Back in 2013 the BBC reported on a community project to install high-speed fibre optic broadband into a rural village in Lancashire, a project crowd funded by the community.  Telecommunications, like energy, is a highly technical and regulated industry so this is an interesting model of what is possible. On a recent visit to Bavaria I saw a 6km gas pipe from a farmer’s Anaerobic Digestion plant to the local village.  The project was planned and actually constructed by the farmer and then tested by the appropriate authorities.  The Danish examples of community owned wind farms and district heating are well known.  The last few years has seen a growing interest (and actual investment) in community energy schemes in the UK, although most of these are dependent on subsidies through Feed-in Tariffs for renewables.  We should not expect continuation of subsidies for any form of energy – it is not sustainable – but we should expect and demand more community engagement and ownership of the energy system.  Many local authorities are evaluating the possibility of municipally owned energy companies and the leading authorities are now implementing their plans. 

A lot of people talk about disrupting the energy industry but then go on to talk about models that sound strangely similar to the existing system.  Real disruption would involve creating new mechanisms to facilitate individuals and communities to be able to design their own energy services system – based on sound technical and economic analysis rather than reliance on subsidies and technology fantasies.  Such a system would be far more diversified and de-centralized than our current energy system.  We should always remember that no-one actually wants to buy energy – they want to have the benefits of energy services - comfort, light, sound, mobility.  A shift towards prosuming energy would almost certainly encourage true services models that provide a combination of efficiency, demand response, storage and energy supply – a combination that probably changes in real-time to match the current conditions.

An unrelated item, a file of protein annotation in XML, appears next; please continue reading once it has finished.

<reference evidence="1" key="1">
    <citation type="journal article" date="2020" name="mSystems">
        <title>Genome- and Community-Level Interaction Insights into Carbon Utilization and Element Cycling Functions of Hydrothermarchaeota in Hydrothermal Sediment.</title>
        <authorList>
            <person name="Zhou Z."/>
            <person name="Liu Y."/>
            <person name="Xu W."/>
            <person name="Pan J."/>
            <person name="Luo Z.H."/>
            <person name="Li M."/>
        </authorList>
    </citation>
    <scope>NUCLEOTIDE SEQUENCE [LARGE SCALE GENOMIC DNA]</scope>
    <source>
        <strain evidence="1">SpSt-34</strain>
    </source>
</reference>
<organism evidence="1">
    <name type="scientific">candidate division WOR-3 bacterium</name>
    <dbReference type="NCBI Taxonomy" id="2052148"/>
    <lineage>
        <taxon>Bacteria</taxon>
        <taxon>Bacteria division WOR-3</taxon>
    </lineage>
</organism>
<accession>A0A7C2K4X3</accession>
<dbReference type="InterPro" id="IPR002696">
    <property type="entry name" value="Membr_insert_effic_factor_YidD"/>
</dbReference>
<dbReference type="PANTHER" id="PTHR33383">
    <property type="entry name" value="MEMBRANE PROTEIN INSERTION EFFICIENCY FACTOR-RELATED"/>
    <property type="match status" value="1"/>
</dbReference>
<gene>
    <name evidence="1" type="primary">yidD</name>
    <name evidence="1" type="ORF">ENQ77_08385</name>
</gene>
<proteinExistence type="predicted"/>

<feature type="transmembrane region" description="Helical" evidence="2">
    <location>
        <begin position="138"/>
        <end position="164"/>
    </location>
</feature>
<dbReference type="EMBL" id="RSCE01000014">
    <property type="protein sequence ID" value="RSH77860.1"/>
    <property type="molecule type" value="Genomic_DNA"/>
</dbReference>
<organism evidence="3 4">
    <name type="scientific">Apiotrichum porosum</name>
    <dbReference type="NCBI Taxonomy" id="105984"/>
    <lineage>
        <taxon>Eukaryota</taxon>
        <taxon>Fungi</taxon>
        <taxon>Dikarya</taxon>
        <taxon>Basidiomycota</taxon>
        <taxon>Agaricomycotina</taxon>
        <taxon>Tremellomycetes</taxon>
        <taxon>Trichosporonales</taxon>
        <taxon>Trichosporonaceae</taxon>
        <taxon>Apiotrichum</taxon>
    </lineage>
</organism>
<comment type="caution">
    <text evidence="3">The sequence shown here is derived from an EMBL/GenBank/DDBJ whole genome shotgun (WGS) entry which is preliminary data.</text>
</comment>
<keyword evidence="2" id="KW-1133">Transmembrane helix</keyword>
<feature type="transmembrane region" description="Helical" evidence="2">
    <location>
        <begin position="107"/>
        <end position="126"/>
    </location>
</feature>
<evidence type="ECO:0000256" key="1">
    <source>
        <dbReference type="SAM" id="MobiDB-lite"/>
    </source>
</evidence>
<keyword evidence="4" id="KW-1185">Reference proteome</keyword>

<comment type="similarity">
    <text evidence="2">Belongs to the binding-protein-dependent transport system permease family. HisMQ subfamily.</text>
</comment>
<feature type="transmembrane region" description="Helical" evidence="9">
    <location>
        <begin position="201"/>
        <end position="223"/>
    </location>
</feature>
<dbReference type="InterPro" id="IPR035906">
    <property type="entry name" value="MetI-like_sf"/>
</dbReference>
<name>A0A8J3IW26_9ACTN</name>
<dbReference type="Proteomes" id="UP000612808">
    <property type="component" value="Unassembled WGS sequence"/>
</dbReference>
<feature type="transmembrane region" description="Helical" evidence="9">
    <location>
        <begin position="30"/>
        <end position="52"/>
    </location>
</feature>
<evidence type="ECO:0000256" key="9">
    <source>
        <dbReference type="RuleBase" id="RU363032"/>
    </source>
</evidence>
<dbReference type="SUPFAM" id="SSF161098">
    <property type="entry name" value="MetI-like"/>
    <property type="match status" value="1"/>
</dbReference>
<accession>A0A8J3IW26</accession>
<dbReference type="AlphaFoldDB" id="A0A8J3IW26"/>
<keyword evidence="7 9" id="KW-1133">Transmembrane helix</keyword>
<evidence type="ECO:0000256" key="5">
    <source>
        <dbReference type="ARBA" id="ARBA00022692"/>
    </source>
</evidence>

It is finally being recognized that improving energy efficiency brings many co-benefits such as improved productivity, better health and economic development and work soon to be published by the International Energy Agency demonstrates these co-benefits in many areas.  Community involvement, the rise of “prosuming”, in the energy system, would provide many co-benefits other than just energy savings or reductions in emissions, not the least of which would be improved individual and social engagement, a greater sense of ownership and control.  That could be considered priceless.

Producer and consumer, divorced by the industrial revolution, are reunited in the cycle of wealth creation, with the customer contributing not just the money but market and design information vital for the production process. Buyer and supplier share data, information, and knowledge. Someday, customers may also push buttons that activate remote production processes. Consumer and producer fuse into a "prosumer." (Alvin Toffler, Powershift, 1990: 239)

Dr. Steven Fawkes


 

Steven Fawkes has over 30 years experience in energy efficiency and is actively involved in energy efficiency financing programmes in Europe and North America.  He is the author of “Energy Efficiency”, published by Gower and the blog: www.onlyelevenpercent.com